Tuesday, June 18, 2013
OSHA's new Injury and Illness Prevention Programs fact sheet can help employers find and fix workplace hazards
A new OSHA Fact Sheet (PDF*) describes some common program elements of Injury and Illness Prevention Programs and how to implement them. These systematic programs allow employers on an ongoing basis to find and fix workplace hazards before workers are hurt or become ill. These proactive processes can substantially reduce the number and severity of workplace injuries and illnesses and can alleviate the associated financial burdens on U.S. workplaces. The fact sheet explains the major elements of an effective program, which include management leadership; worker participation; hazard identification, assessment, prevention and control; education and training and program evaluation and improvement. See OSHA's https://www.osha.gov/dsg/topics/safetyhealth/index.html for more information.
Friday, June 14, 2013
OSHA's newest educational resource on safe ladder use is now accessible for mobile devices. The bilingual English-Spanish booklet, "Falling off Ladders Can Kill: Use Them Safely," is the agency's first e-publication and can be downloaded and read on smartphones, tablet computers and other mobile devices as well as on desktop and laptop computers. Developed in partnership with the Singapore Workplace Safety and Health Council and Ministry of Manpower, the booklet provides clear, easy-to-follow information about ladder hazards and safety precautions, featuring simple illustrations and plain language writing.
OSHA has announced an initiative to further protect temporary employees from workplace hazards.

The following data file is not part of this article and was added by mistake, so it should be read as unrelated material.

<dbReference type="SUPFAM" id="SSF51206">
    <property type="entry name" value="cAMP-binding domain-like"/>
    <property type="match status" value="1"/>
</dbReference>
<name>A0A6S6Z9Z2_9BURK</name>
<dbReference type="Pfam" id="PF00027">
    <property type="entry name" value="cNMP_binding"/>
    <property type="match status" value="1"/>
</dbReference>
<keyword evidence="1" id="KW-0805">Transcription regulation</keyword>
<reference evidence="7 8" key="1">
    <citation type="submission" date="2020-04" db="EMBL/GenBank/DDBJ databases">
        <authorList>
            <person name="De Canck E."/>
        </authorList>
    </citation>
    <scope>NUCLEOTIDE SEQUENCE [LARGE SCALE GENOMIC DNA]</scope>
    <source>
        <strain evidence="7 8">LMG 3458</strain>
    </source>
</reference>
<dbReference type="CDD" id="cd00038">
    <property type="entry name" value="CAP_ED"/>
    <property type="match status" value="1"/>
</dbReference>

A memorandum sent to the agency’s regional administrators directs field inspectors to assess whether employers who use temporary workers are complying with their responsibilities under the Occupational Safety and Health Act. Inspectors will denote when temporary workers are exposed to safety and health violations and assess whether temporary workers received required training in a language and vocabulary they could understand.
In addition, OSHA has begun working with the American Staffing Association and employers that use staffing agencies, to promote best practices ensuring that temporary workers are protected from job hazards.
In recent months, OSHA has received a series of reports about temporary workers suffering fatal injuries – many during their first days on a job.
Last week, the department's Bureau of Labor Statistics released new data from the Census of Fatal Occupational Injuries about workers killed on the job in 2011. Fatal work injuries involving contractors accounted for 542 – or 12 percent – of the 4,693 fatal work injuries reported. Hispanic/Latino contractors accounted for 28 percent of fatal work injuries among contractors, well above their 16 percent share of the overall fatal work injury total for the year. Additional details are available at http://www.bls.gov/iif/oshwc/cfoi/contractor2011.pdf.